Glance at the Status Audio BT One, you probably won’t guess these stylish Bluetooth headphones cost just $99. For that price, they can’t look and sound great, right? Surprisingly, they can. They’re not the best wireless on-ears we’ve ever tested, but in this affordable price range, they’re up there. There’s no app or extra features—the focus is on quality bass depth and crisp high-frequency clarity. The formula works successfully enough to earn our Editors’ Choice for affordable wireless headphones.
Available in black or black-and-brown models, the supra-aural (on-ear) BT One headphones have a small frame and an understated cool, though the materials can feel a little budget on close inspection. The only branding is on the outer panel of the right ear cup—it almost looks the simple lettering like you might find on vintage electronic or studio gear. Oddly, the branding is likely to confuse some, as it doesn’t say Status Audio nor BT One, but an abbreviation meant to include those words and some others: SAHD1-BT. It looks cool, but it also makes the headphones sort of resemble a test sample or prototype.
The earcups and headband are generously padded with memory foam, and lined with a leather-like material. The underside of the headband has a mesh lining similar to material you find on running shoes—both the on-ear and headband fit is comfortable and relatively secure, though not suitable (nor intended) for exercise.
Along the outer panel of the right earcup, there are controls for power/pairing, a play/pause button that also answers calls or summons your phone’s voice assistant, and plus/minus buttons that handle both volume control and track navigation. We’re not fans of combining the volume and track navigation functions on the same buttons, as it’s far too easy to accidentally skip a track (by holding the button) when you meant to adjust the volume (which is achieved by tapping it). Other than that, the buttons are easy to operate once you remember which are which.
Status Audio estimates battery life to be roughly 30 hours, though your results will vary with your volume levels. An included audio cable can be used in passive mode when battery power is low, but it has no inline remote control or mic.
Aside from the audio cable, the headphones ship with a USB-C charging cable and a handsome hard shell zip-up case—the only item with the Status Audio logo—that the headphones fold down to fit into.
Internally, each earcup houses a 40mm dynamic driver, delivering a frequency range of 20Hz to 20kHz. On tracks with intense sub-bass content, like The Knife’s “Silent Shout,” the headphones deliver impressive low-frequency response. At top, unwise listening levels, the bass doesn’t distort, which isn’t always the case at this price. At more moderate volume levels, the bass depth is still robust, and matched nicely by crisp highs.
Bill Callahan’s “Drover,” a track with far less deep bass in the mix, gives us a better sense of the BT One’s general sound signature. The drums on this track sound full and round—not overly thunderous like they can on bass-forward headphones, but not at all thin. Callahan’s baritone vocals also get a pleasant low-mid richness to them that is balanced with crisp high-mids, keeping things clear and defined. The acoustic strums benefit from some sculpting in the high-mids and highs, and the tape hiss sounds a tad boosted here—in others words, we have a bright, rich sound signature that definitely has some sculpting across the frequency range, but manages to keep things relatively balanced.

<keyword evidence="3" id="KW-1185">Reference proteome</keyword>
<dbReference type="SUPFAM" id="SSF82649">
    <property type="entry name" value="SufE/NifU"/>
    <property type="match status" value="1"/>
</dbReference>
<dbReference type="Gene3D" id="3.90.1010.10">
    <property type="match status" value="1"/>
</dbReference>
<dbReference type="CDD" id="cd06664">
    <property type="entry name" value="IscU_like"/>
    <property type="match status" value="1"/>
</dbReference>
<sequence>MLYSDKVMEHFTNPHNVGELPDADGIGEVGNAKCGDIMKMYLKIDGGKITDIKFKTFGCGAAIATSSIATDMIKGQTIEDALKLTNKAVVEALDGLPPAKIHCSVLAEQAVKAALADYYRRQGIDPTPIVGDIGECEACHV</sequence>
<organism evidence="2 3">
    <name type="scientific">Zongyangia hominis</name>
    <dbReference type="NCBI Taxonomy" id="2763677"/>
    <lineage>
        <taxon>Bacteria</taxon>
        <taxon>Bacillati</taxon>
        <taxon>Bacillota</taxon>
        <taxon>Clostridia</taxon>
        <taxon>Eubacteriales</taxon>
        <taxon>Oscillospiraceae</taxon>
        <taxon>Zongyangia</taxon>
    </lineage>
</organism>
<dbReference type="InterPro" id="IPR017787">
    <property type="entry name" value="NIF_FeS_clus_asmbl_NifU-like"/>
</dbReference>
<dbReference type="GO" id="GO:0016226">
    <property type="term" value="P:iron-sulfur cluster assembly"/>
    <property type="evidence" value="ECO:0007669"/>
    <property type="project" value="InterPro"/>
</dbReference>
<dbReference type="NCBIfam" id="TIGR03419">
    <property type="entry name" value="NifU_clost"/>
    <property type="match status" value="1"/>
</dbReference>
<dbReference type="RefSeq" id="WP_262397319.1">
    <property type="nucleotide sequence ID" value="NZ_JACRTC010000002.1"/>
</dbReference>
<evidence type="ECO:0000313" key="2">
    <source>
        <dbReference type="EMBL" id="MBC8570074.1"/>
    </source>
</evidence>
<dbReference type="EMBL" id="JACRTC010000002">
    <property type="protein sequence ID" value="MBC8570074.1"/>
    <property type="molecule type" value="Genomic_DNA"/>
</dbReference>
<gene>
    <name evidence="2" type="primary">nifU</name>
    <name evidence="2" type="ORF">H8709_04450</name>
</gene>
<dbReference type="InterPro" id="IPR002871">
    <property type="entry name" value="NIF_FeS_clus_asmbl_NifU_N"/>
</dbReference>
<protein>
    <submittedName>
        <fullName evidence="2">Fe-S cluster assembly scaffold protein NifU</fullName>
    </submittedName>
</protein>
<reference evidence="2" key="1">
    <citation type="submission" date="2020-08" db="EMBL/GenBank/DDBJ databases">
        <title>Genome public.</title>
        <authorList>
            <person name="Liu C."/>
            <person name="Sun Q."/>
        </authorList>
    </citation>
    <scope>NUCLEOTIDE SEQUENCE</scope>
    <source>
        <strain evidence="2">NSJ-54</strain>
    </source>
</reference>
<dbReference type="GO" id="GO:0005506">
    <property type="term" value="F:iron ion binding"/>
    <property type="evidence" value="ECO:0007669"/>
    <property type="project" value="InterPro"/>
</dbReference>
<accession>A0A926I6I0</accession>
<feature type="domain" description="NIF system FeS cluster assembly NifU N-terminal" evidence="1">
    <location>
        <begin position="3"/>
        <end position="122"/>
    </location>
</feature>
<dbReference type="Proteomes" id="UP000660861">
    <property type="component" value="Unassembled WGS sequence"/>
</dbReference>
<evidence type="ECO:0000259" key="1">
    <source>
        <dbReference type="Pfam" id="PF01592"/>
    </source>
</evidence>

On Jay-Z and Kanye West’s “No Church in the Wild,” the kick drum loop receives an ideal amount of high-mid presence, allowing its attack to retain its punchy edge. The vinyl hiss and crackle that is usually relegated to background status is brought forward in the mix a bit, so there’s definitely some boosting and sculpting happening in the high-mids and highs. The sub-bass synth hits that punctuate the beat are delivered with impressive depth—the sub-bass comes through clearly, and never sounds thinned out. But the deep lows also don’t sound like they’re being wildly boosted here—there’s boosting, but it’s never over the top. The vocals on this track are delivered with excellent clarity and no real sense of added sibilance, despite the noted sculpting in the higher frequencies.
Orchestral tracks, like the opening scene from John Adams’ The Gospel According to the Other Mary, sound vibrant and lively through the BT One. The lower-register instrumentation and higher-register brass, strings, and vocals are balanced out nicely, with the lows getting a little extra push forward but the highs maintaining their prominence in the mix.
The mic offers excellent intelligibility. Using the Voice Memos app on an iPhone 8, we didn’t hear a hint of Bluetooth fuzziness. The recording was crisp, clear, and even had a little bit of bass depth to it. This is one of the clearer wireless headphone mics we’ve tested in recent memory, and another big surprise given the price.
We tip our hat to Status Audio—for $99, the BT One headphones sound great and look cool. Visually, they’re reminiscent of far more expensive options like the $399 B&O Play Beoplay H8i and the $299 Master & Dynamic MW50. Sonically, they stand out with a refined sound signature in a price range that often features insanely boosted bass. There’s plenty of bass here, it’s just balanced in the mix.
If you have more room in your budget, we’re also fans of the $269 Marshall Mid ANC, good-looking on-ears with decent noise cancellation, while the $149 over-ear Urbanears Pampas offer a bass-forward audio experience in a stylish design. Thanks to their simplicity, attractive design, and impressive audio performance, however, Status Audio earns our Editors’ Choice for affordable Bluetooth headphones with the BT One.